In What Ways Did the Arrival of the Spanish, French, and British Change the Culture and Lifestyles of the Indian Cultures in North America, Central America, and South America?

Only available on StudyMode
  • Download(s) : 207
  • Published : July 9, 2007
Open Document
Text Preview
The life styles of the Indians of the Americas changed greatly over time, almost completely influenced by Western culture. Each of the different Western civilizations affected the Indian tribes very differently. This is partly due to the reasons why they came to the "New World." The British came primarily for land due to their fast population growth and partially for a new economic venture. The French came for furs and luxuries that only Indians and the untamed land could provide. They created trading posts and shipped these commodities back to the mainland. The Spanish came for conquest. They wanted gold, land, slaves, and glory. Each of these different purposes contributed to how the corresponding civilization interacted with the Indians. The British primarily interacted with the Indian tribes along the eastern shorelines of North America. The British, unlike the French, only relied on the Indians during early settling. They harsh climates and geographies of the lands the British settlers were landing in were unlike anything they had ever known. They slowly became friends with local Indian tribes who taught them how to plant, and survive in the winter. These relationships slowly changed as the settlers learned how to survive on their own, and as these settlements prospered the animosity between settlers and Indians grew more and more. The relationships changed from a friendly relationship to a trade relationship. The Indians would give food and luxuries in exchange for the British settler's guns, ammunition, and metal pots. They even converted some Indians to their faiths, and some went as far as living with the settlers. As more settlers arrived for live in the "New World" there was a need for more land, and a need to claim land granted in the British King's "Royal Charters." These charters were essentially land grants given to settlers and companies who were to move to the "New World." Local Indian tribes were often already settled on these...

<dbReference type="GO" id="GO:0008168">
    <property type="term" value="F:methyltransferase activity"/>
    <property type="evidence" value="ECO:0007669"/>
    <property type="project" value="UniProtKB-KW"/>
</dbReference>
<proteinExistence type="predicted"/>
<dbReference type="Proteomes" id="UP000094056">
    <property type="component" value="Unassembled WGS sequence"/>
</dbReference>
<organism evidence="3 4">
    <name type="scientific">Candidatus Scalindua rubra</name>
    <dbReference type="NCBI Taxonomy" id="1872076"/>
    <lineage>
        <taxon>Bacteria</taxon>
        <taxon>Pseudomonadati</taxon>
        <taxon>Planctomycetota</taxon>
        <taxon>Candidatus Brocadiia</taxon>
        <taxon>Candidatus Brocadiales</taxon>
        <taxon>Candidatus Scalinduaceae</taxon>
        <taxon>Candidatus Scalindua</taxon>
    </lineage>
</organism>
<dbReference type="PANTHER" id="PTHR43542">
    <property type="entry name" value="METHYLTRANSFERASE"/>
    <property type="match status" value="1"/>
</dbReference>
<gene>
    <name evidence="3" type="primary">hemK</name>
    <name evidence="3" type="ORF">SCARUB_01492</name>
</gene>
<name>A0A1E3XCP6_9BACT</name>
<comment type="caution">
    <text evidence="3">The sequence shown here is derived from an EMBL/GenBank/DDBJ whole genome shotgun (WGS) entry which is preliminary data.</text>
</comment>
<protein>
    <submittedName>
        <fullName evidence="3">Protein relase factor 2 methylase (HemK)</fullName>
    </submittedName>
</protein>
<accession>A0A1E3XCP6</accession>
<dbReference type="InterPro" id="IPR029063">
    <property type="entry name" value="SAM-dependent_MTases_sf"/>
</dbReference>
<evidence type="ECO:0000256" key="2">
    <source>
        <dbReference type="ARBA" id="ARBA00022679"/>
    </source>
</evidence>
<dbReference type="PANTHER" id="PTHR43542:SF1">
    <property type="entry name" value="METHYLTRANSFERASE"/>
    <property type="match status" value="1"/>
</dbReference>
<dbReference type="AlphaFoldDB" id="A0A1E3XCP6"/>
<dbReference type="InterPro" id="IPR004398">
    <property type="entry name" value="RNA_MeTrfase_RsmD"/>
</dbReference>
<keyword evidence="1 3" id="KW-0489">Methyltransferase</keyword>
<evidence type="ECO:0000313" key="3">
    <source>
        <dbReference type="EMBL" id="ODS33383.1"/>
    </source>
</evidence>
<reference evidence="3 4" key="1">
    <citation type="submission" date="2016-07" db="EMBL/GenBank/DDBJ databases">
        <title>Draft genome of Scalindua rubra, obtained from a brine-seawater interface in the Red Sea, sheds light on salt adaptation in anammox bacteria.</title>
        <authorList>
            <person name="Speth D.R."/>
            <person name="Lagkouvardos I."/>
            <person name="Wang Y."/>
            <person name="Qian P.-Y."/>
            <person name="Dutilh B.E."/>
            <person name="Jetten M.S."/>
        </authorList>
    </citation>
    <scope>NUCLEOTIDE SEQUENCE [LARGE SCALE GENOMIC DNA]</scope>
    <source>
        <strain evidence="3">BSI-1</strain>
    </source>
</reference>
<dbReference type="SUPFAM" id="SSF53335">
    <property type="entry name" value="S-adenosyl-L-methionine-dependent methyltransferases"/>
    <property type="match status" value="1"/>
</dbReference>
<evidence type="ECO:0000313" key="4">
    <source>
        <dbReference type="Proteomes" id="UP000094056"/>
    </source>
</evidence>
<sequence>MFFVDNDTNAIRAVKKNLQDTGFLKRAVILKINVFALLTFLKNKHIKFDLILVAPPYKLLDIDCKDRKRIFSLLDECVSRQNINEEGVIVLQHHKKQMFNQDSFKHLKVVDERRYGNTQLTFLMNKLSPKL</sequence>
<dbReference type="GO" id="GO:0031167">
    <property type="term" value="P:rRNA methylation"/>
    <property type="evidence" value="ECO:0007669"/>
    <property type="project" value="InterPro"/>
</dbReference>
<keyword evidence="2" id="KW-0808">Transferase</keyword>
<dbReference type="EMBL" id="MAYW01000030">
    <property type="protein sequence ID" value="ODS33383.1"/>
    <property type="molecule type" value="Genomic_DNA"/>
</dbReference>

tracking img